Klishewich v. Mediterranean Agencies, Inc., 302 F. Supp. 712 (E.D.N.Y. 1969)
February 4, 1969
Elarion KLISHEWICH, Plaintiff,
MEDITERRANEAN AGENCIES, INC., and J. Andreson, Defendants.
United States District Court E. D. New York.
William R. Johnson, Brooklyn, N. Y., for plaintiff.
Hill, Betts, Yamaoka, Freehill & Long-Cope, New York City, for defendants; Thomas H. Healey, New York City, of counsel.
*713 Memorandum of Decision and Order
MISHLER, District Judge.
At the trial of this action, the attorneys for both plaintiff and defendant requested and the court agreed to determine at the outset whether as a matter of law defendant, Mediterranean Agencies, Inc., (Mediterranean) a time charterer, can be held liable for personal injuries suffered by an employee of an independent contractor while working on the ship being chartered.
The following facts have been stipulated:
On July 10, 1963, plaintiff, Elarion Klishewich, was employed by Golten Marine Company, Inc. (Golten) as a marine carpenter. At that time the M/S Bay Master was owned by A/S Golden West and under time charter to Mediterranean.
Plaintiff boarded the M/S Bay Master as a ship repairman, employee of Golten, in performance of a contract between Golten and the ship's owner, A/S Golden West. His claim is based on the negligent operation of a door check by a member or members of the crew or, alternatively, on an unseaworthy condition created by a member or members of the crew in rendering the working area near the door check unsafe. No officer or employee of Mediterranean was aboard ship at the time of the alleged injury.
The charter party provided:
"That the owner shall provide and pay for all provisions, wages and consular shipping and discharging fees of the Crew; shall pay for the insurance of the vessel, also for all the cabin, deck, engine-room and other necessary stores, including boiler water and maintain her class and keep the vessel in a thoroughly efficient state in hull, machinery and equipment for and during the service."
A time charter is an agreement for space on a vessel and, as distinguished from a demise or bareboat charter, gives the charterer no property interest in the vessel. Bergan v. International Freighting Corp., 254 F.2d 231 (2d Cir. 1958), Gilmore and Black, The Law of Admiralty, p. 170 (1957). A demise or bareboat charter, on the other hand, is "* * * tantamount to, though just short of an outright transfer of ownership. However, anything short of such a complete transfer is a time or voyage charter party or not a charter party at all." Guzman v. Pichirilo, 369 U.S. 698, 700, 82 S. Ct. 1095, 1096, 8 L. Ed. 2d 205 (1962). This difference in concept between demise and time charters brings forth significant differences in the obligations of demise and time charterers.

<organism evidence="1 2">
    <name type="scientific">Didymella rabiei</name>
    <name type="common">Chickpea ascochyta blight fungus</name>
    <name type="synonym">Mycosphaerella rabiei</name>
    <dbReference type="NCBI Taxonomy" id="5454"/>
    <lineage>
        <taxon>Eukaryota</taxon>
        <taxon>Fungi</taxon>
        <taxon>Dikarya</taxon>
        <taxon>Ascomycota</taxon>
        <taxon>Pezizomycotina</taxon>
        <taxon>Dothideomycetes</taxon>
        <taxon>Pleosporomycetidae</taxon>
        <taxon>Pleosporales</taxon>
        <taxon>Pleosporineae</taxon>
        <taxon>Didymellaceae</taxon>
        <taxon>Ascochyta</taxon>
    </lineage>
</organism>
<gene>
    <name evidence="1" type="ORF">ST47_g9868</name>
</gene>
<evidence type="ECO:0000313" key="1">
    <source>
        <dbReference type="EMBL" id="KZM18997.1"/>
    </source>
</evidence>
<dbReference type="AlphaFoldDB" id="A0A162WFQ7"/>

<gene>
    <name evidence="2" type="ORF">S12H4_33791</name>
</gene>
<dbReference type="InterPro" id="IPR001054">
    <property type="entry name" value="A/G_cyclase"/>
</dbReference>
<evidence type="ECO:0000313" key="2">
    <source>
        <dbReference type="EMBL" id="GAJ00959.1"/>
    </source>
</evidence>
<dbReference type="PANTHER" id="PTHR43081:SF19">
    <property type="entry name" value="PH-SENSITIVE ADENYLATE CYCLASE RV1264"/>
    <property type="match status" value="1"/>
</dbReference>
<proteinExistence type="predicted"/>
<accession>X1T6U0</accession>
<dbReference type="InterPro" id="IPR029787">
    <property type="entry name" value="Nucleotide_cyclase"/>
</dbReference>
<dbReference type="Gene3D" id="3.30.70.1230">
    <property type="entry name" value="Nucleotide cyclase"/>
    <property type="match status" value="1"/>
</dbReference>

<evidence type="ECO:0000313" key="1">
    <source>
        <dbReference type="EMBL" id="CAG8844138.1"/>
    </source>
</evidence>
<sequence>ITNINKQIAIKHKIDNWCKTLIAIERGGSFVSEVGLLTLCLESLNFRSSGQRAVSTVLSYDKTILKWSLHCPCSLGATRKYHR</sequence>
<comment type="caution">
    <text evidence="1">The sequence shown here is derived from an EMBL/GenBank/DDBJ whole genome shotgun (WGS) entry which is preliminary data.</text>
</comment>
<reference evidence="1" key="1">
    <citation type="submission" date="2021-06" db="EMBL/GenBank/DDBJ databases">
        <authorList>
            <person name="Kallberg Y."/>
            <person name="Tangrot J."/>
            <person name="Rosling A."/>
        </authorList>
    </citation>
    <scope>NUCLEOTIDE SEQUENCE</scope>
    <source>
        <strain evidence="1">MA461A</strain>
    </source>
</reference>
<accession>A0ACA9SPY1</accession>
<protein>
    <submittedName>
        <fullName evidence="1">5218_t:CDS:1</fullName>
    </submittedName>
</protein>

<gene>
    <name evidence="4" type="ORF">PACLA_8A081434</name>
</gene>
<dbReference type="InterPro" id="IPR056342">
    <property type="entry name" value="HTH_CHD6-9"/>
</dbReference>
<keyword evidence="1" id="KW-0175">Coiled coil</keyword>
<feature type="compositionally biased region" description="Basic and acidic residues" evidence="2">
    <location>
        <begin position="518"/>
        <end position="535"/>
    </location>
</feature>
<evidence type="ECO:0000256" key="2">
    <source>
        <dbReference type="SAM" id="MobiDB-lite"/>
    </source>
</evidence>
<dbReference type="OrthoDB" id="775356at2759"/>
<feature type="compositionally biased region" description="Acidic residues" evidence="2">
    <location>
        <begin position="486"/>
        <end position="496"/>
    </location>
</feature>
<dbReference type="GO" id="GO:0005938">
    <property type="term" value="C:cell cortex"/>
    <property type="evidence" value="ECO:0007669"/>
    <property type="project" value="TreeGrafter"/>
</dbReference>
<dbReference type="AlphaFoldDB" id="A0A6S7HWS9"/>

A time charterer assumes no liability flowing from the unseaworthiness of the vessel or the negligence of the crew unless it is shown that the parties to the charter intended otherwise. Wyche v. Oldendorff, 284 F. Supp. 575 (E.D.Va.1967); Serrano v. United States Lines Co., 238 F. Supp. 383 (S.D. N.Y.1965); Mondella v. S. S. Elie V, 223 F. Supp. 390 (S.D.N.Y.1963); Buthusien v. Central Gulf Steamship Corp., 217 F. Supp. 903 (E.D.Pa.1963); Mickle v. The Henriette Wilhelmine Schulte, 188 F. Supp. 77 (N.D.Cal.1960). The charter party involved in this case bears no evidence of such an intent.
Since no claim upon which relief may be granted has been stated against Mediterranean, the complaint is hereby dismissed.
The clerk is directed to enter judgment in favor of defendant, Mediterranean Agencies, Inc. and against plaintiff, Elarion Klishewich, dismissing the complaint, and it is
 The action is against Mediterranean Agencies, Inc. Service of process on J. Andreson was set aside by order of this court dated December 14, 1966. 42 F.R.D. 624.
 The charter, dated January 30, 1963, was entered into for a period "* * * from the time of delivery for about five (5) to about seven (7) months time charter, period at Charter's option * * *."